For the rowing challenge, Inkinen and his wife consistently measured their performance by testing how much fat versus sugar they were burning while training. The average person burns about 60 to 70 percent sugar on such a test, which only enables about four hours of non-stop rowing time before the person "bonks." Inkinen and his wife trained up to burning about 98 percent fat, which enabled them to row for 18 hours straight daily while on their adventure. Startups are no different. Find and measure the levers that make a difference — and tweak them for success.
4. Have a Growth Mindset
Inkinen clearly loves sports and is very competitive. When it comes to his athletic prowess, though, he started from ground zero and worked his way up. "It took eight years of tiny, tiny, tiny, tiny progress every month" to train up to win the IRONMAN 70.3 World Championship triathlon in his age group, he shared. He had no triathlon experience when he moved to the United States, yet he was eventually able to make enough progress to win a major competition.
He attributes his success to having a growth mindset, which he applies to his business and personal life. He lives by the "1 percent better every day" formula, which if followed, results in about 3,700 percent compounded return on improvement over the course of one year, he says.
No matter how smart you are, always be learning from your past successes and failures.
5. Cultivate Your Brain
People often ask Inkinen what he most looked forward to once he and his wife made it back to land after the rowing adventure. His answer? "Nothing." During the row, he practiced mindfulness, focusing on being in the moment of the "pain and process." Embracing the hard parts of the row, or of his business, enables him to get through the hard times, he says.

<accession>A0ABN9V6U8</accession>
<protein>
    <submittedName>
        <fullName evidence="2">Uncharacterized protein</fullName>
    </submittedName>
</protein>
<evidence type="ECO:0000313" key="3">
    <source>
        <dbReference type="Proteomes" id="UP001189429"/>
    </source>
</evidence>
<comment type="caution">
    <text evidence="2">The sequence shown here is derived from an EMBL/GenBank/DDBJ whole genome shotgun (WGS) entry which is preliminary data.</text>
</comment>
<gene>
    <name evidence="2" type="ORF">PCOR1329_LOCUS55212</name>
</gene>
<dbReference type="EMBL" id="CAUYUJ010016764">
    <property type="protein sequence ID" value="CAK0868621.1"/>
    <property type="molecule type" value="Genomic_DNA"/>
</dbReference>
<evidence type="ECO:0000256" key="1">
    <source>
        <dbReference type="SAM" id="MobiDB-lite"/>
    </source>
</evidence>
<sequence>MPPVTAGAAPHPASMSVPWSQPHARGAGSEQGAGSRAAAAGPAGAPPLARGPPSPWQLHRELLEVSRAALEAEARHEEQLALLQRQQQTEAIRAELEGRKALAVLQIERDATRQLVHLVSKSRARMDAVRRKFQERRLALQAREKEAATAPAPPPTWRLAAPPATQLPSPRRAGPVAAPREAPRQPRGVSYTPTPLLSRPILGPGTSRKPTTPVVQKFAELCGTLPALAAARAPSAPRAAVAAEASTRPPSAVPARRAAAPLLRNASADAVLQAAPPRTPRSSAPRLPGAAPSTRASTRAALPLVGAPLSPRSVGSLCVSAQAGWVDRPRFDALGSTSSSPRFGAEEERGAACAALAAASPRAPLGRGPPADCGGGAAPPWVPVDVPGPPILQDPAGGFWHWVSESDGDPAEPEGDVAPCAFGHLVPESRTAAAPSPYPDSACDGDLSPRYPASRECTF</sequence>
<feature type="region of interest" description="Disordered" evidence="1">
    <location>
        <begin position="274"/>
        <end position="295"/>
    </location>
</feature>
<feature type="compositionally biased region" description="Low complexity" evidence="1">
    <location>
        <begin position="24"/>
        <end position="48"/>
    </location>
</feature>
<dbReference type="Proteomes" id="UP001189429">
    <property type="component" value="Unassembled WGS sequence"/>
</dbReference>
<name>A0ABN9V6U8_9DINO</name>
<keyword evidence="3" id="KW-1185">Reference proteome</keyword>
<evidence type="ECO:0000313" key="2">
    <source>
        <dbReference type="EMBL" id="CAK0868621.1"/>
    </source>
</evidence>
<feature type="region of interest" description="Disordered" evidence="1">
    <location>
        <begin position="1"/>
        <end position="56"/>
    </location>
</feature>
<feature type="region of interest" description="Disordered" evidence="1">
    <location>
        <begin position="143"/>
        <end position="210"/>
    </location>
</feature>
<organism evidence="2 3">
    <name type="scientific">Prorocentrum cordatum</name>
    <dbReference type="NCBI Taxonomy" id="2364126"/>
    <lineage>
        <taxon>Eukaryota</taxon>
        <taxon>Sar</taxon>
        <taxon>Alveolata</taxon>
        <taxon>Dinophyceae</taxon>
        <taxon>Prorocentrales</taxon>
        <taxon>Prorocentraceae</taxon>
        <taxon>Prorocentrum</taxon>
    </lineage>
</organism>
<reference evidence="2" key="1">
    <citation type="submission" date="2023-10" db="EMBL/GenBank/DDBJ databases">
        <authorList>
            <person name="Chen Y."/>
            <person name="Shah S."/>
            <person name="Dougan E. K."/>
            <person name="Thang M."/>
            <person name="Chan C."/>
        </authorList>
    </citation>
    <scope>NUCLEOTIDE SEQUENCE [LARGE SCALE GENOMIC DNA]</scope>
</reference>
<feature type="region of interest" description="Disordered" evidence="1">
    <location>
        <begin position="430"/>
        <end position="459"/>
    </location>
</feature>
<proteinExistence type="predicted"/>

Beyond mindfulness, he recommends not participating in the harmful office competition of "who slept less." "Sleep is the number one performance-enhancing drug," he says. "If you work in an industry where you use your brain and not just your hands, it's in your best interest to get enough sleep to perform well. Don't think you're cool because you only got two hours of sleep last night. It's actually a horrible disservice to your company, your investors, and yourself."
Cultivate your brain through mindfulness and sleep, and you're on the right track, Inkinen advises.
Image courtesy of Babs Rangaiah
Inkinen flashed a blurry sketch on the screen and grinned. "What you read from TechCrunch and what people think success looks like is ... absolutely not true." he says. "If you want to create an industry or disrupt an industry, by definition, your life is going to be what it [looks like] on the right [of this diagram] all the time."
Entrepreneurial success is not a straight line to the top. It's an unpredictable series of ups and downs. It doesn't take a row in the Pacific to learn that, but the clarity of 45 days on the water certainly can't hurt.